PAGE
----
Containment of mineral dust during geological sample preparation

Crushing, cutting, splitting, pulverizing and dividing.

Photo Source: http://toxics.usgs.gov/photo_gallery/photos/nawc/NAWC_faultcore1.JPG

Photo Source: toxics.usgs.gov

These are all common practices when preparing geological and mineral core samples for further testing and analysis.

Breaking down a larger sample via these methods helps reduce volume and/or particle size, creates representative samples, and preps the sample for analyses like specific gravity or bulk density.

There are several machines on the market that can crush, split and divide these samples with precision-like accuracy. Even though many of these machines enclose the crushing mechanism, renegade dust can escape during transferring and cleaning operations.

While this dust may seem benign because it is a natural material, breathing it in can pose mild to severe respiratory side effects.

Crystalline Silica

Photo Source: https://www.osha.gov/dsg/topics/silicacrystalline/rosem/images/silogo_small.jpg

Photo Source: www.osha.gov

Silica is a common threat in mineral and rock dust.

The Occupational Safety and Health Association (OSHA) has several articles devoted to the hazards of silica, here is an expert from their website:

Crystalline silica is an important industrial material found abundantly in the earth’s crust. It is a mineral that occurs in several forms. Quartz, the most common form, is a component of sand, stone, rock, concrete, brick, block, and mortar. Many of these materials are used every day across a wide variety of industrial settings, including construction, mining, manufacturing, maritime, and agriculture.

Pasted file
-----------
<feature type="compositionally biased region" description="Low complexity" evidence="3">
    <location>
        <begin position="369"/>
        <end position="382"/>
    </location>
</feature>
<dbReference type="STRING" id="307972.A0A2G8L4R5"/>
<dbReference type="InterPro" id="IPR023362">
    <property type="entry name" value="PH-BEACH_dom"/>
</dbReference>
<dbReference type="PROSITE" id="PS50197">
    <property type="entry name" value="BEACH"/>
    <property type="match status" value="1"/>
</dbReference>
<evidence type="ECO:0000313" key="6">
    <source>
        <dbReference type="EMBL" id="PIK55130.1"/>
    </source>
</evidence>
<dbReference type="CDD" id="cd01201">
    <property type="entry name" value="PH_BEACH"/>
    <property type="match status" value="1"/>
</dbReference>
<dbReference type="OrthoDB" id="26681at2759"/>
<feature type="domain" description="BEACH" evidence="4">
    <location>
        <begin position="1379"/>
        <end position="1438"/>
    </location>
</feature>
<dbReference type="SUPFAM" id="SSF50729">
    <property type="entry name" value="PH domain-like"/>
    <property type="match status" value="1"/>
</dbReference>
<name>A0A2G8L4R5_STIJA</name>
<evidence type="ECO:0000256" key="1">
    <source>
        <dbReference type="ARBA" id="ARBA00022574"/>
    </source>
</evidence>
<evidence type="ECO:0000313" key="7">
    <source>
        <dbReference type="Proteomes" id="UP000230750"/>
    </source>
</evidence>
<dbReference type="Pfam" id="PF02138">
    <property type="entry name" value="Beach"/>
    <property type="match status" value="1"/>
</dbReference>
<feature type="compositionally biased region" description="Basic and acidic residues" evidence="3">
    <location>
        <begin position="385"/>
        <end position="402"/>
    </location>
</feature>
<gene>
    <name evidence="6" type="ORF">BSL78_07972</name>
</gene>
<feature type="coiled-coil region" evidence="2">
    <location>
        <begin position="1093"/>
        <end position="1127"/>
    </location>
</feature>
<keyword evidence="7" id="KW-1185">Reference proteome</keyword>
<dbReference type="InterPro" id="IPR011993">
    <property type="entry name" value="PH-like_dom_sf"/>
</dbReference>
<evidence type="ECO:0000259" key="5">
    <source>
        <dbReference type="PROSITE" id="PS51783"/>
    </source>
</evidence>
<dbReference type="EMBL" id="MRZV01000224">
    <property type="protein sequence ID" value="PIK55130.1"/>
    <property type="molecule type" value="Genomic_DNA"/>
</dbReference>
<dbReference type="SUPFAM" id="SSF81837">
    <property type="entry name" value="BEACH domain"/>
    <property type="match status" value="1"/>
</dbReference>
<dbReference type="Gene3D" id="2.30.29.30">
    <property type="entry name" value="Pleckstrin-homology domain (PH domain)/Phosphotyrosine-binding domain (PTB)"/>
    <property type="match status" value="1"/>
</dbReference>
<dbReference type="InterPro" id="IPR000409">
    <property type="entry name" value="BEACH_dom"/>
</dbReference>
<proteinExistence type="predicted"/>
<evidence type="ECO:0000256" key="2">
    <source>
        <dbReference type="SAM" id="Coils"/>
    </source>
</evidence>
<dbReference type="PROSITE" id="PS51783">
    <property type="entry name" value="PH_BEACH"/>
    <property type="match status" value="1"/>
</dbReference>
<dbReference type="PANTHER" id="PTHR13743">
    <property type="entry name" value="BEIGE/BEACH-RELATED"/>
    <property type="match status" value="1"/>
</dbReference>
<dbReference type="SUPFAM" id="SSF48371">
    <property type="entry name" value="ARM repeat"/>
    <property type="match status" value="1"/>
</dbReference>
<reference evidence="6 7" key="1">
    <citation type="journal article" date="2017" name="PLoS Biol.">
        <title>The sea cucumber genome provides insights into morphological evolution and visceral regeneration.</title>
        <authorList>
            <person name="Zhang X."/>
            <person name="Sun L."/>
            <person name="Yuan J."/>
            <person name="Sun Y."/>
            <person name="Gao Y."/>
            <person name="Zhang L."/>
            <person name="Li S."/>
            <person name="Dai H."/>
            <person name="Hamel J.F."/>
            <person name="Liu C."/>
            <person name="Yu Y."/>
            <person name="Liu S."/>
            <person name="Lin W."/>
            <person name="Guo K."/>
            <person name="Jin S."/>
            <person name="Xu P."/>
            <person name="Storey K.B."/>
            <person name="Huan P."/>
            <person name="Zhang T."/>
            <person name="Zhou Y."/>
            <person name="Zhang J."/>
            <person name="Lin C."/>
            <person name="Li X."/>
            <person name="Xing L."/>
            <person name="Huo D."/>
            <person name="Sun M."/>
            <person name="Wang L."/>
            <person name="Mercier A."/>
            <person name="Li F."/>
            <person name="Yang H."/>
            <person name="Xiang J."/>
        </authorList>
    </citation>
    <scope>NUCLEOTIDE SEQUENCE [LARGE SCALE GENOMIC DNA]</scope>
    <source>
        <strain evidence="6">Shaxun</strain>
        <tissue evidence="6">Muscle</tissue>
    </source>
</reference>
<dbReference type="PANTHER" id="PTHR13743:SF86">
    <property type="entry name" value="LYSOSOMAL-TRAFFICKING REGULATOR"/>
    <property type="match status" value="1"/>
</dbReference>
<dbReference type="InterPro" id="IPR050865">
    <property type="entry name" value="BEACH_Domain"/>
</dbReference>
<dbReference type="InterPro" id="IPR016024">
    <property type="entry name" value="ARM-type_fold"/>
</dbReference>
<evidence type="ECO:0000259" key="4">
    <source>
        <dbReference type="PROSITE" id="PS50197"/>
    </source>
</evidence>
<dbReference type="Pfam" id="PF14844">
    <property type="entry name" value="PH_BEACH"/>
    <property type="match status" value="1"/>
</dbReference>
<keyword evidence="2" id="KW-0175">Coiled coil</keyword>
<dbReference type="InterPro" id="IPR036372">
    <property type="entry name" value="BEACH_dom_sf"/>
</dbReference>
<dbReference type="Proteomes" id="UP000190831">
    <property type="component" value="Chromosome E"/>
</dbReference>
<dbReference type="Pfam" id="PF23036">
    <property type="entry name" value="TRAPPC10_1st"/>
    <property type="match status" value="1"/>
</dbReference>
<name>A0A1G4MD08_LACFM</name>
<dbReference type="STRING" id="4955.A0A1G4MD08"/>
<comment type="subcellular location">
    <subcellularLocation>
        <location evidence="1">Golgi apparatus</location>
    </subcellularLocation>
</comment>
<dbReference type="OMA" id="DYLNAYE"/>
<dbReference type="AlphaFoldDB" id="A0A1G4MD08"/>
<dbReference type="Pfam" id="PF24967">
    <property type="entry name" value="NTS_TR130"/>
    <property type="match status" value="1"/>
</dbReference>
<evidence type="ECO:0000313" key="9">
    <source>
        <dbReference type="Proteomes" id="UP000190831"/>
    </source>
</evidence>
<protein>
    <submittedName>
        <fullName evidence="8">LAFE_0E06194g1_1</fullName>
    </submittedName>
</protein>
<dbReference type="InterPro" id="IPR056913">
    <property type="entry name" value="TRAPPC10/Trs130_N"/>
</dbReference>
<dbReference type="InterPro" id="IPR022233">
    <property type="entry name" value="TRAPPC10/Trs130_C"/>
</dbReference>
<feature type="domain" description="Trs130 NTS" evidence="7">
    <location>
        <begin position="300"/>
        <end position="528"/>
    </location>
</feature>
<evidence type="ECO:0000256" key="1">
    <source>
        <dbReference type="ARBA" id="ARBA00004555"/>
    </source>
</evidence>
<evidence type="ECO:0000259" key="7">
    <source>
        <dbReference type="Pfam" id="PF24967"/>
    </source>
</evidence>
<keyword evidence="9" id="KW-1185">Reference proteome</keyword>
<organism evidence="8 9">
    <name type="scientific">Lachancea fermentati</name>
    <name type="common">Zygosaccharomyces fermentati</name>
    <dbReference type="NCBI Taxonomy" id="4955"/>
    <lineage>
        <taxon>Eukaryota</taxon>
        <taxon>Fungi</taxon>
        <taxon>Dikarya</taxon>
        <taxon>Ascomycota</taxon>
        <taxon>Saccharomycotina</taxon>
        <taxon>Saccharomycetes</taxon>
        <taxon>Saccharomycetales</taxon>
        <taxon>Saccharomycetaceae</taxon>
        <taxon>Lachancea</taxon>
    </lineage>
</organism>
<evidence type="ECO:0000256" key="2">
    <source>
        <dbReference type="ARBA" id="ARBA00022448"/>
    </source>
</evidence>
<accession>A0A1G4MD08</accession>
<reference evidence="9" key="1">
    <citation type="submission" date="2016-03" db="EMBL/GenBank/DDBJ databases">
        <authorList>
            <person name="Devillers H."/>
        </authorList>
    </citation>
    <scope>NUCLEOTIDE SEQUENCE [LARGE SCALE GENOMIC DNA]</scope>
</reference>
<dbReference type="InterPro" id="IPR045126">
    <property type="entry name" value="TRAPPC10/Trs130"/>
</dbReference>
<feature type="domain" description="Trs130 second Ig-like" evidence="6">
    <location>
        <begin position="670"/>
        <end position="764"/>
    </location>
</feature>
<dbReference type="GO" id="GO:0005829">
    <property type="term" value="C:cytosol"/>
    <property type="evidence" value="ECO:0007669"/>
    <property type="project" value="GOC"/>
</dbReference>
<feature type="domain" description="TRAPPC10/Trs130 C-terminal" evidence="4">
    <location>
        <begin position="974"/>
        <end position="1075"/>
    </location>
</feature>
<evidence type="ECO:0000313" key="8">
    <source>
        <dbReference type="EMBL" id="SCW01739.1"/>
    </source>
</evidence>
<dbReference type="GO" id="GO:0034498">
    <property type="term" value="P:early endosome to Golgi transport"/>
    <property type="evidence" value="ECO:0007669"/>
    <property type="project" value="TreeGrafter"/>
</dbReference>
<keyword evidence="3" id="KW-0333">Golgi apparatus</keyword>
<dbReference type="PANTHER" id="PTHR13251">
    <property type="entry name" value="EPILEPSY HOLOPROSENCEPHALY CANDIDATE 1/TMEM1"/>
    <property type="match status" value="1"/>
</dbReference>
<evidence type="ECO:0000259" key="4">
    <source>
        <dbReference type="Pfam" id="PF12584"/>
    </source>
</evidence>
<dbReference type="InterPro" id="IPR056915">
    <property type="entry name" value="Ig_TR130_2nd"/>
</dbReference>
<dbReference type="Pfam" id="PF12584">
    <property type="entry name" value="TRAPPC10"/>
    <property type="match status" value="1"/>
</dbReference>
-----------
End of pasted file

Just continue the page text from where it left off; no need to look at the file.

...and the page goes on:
Occupational exposure to crystalline silica often occurs as part of common workplace operations involving cutting, sawing, drilling, and crushing of concrete, brick, block, rock, and stone products (such as in construction work). Operations using sand products (such as glass manufacturing, foundries, and sand blasting) can result in worker inhalation of small (respirable) crystalline silica particles from the air. These types of exposures can lead to the development of disabling and sometimes fatal lung diseases, including silicosis and lung cancer.

Off-the-shelf and custom dust containment solutions

Sentry Air Systems designs and manufactures a variety of standard and custom ductless fume hoods and ducted exhaust hoods ideal for dust and particle containment.

By placing a benchtop rock sample preparation machine inside one of our hoods, operators are able to let the machine run, swap out samples and clean the machine all within a ventilated enclosure.

Our ductless fume hoods come equipped with mounted air cleaners that use high quality HEPA filtration. Negative pressure pulls contaminated air from within the hood into the filter chamber where dust is captured and filtered.

Our exhaust hoods duct into your building’s exhaust system or can even duct outside to help protect the operator from breathing in ambient mineral dust.

While many customers use our standard off-the-shelf hoods, you may find that your particular application requires a few customizations. We offer several custom options including adjusting the access opening, using different construction materials, special cutouts on the lid and panels, adjusting the dimensions, offering multi-hinged lids and many other options.

Below are a few examples of our standard and custom hoods. You can view our entire line of standard Ductless Fume Hoods and Exhaust Hoods on our website. You can also watch a short video on our YouTube channel highlighting several of our custom hood designs.

geology dust

Contact Us

If your geology lab, student lab or field research facility could benefit from dust containment please give Sentry Air Systems a call. Our sales specialists will work with you to pair the most appropriate system to your application. Call 800.799.4609, email sales@sentryair.com, visit our website or fill out the feedback form below for more information.